Amongst the most curious discoveries in modern Biology is that by Professor McIntosh of an intricately branched Annelid, Syllis ramosa, figured and fully described in the “Challenger” report; other volumes of which include reports on Phoronis and CepJialodiscus dodecalophus, the latter perhaps the strangest of all the strange “Challenger” captures. So odd and novel was this creature, that after being eliminated from the collection of Annelids sent to Dr. McIntosh, it was, in the last resort, returned to him, because various authorities, home and foreign, had declined to include it in their apportioned scries. Professor McIntosh determined this form to belong to the Polyzoa. Dr. McIntosh’s long-continued and splendid services to science have been fully recognised abroad; his desciiptions and figures have been laid under contribution by the greatest continental authorities; and in Gegenbaur's famous text-book, amongst the few British memoirs from which figures are taken, Professor McIntosh’s are included. His lengthy monograph on Magelona, with ten plates, printed in German, is noteworthy—as Dr. Carpenter remarks, “its publication in Siebold and Kolliker’s Zeitschrift shows the full appreciation of Dr. McIntosh’s work by the most distinguished continental labourers in the same field.”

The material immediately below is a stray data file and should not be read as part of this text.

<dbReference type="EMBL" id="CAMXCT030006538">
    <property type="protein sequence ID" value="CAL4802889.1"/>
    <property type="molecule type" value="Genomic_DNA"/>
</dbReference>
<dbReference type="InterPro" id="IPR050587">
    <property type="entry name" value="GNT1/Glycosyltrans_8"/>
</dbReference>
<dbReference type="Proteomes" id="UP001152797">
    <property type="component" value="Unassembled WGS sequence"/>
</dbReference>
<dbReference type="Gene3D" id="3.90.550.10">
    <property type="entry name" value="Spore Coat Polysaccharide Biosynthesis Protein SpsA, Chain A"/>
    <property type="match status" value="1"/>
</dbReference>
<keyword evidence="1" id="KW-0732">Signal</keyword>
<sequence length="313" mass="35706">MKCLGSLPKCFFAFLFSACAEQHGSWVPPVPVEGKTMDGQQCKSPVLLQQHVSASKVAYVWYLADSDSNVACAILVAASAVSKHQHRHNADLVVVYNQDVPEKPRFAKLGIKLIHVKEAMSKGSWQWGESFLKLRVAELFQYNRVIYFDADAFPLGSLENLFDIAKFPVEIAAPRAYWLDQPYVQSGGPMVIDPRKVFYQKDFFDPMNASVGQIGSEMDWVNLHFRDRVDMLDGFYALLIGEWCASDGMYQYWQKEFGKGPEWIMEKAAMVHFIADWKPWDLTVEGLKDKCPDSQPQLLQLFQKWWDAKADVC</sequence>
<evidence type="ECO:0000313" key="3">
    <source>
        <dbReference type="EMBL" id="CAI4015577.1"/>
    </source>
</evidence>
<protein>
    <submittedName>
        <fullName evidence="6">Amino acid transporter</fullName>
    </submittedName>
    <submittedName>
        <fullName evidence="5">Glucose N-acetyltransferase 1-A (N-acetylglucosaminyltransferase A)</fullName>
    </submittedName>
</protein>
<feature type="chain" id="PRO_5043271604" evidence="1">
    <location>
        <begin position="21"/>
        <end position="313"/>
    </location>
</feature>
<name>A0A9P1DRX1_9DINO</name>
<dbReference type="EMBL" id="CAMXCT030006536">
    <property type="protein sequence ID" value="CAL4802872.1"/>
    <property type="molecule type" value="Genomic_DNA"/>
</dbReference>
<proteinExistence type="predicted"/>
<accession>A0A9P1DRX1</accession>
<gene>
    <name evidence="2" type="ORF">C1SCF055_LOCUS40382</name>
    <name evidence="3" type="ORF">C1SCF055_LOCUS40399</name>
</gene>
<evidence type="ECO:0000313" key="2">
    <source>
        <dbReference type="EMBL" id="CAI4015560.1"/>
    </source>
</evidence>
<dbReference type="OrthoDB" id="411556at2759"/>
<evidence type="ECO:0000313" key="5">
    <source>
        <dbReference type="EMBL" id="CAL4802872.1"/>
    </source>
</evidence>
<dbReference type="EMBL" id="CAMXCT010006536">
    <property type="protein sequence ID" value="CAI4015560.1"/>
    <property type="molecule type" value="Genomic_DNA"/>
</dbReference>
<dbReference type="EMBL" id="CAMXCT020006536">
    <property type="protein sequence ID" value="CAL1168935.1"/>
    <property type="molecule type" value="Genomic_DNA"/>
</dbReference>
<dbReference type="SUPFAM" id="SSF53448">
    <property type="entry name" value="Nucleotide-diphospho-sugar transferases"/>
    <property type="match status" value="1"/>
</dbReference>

To the public generally Professor McIntosh is best known as the leading British authority on Fisheries. Not a year has passed during the last decade, which has not seen new discoveries and admirable reports concerning the eggs, the young larvse, and later life-history of the most valuable food fishes, this work having been chiefly carried on at the St. Andrews Marine Laboratory (under the Fishery Board for Scotland), of which Professor McIntosh has been director since its establishment in 1884. Over thirty separate fishery papers have been issued by Professor McIntosh from the St. Andrews Laboratory. In 1884 he was selected by the Government to conduct a series of scientific observations in connection with the Royal Commission on Beam Trawling. The report embodying these is, Sir Lyon (now Lord) Playfair, stated in the House of Commons, one of the most valuable fishery publications ever issued. The labours involved in its preparation were referred to by the late Earl of Dalhousie, when he moved the Sea Fisheries’ (Scotland) Bill, on May 21st, 1885, in the House of Lords, and no man was better qualified to express an opinion. “ An eminent naturalist, Professor McIntosh, was appointed,” said the lamented Earl, “to conduct experiments on board a steam trawler. He carried on experiments for nine months, showing much heroism and enduring a great deal of hardship in the execution of his task.” Besides giving invaluable evidence before this important Commission, and before the Departmental Committee on Scottish Bait Beds, presided over by the Rt. Hon. Edward Marjoribanks, M.P., Professor McIntosh contributed to the discussions of the International Fisheries’ Conference in 1890, and the following year surveyed the great Yorkshire Estuaries, and compiled an elaborate report on the Mussel Beds of the Tees, Esk, and Humber, at the request of the North-Eastern Sea Fisheries’ Council.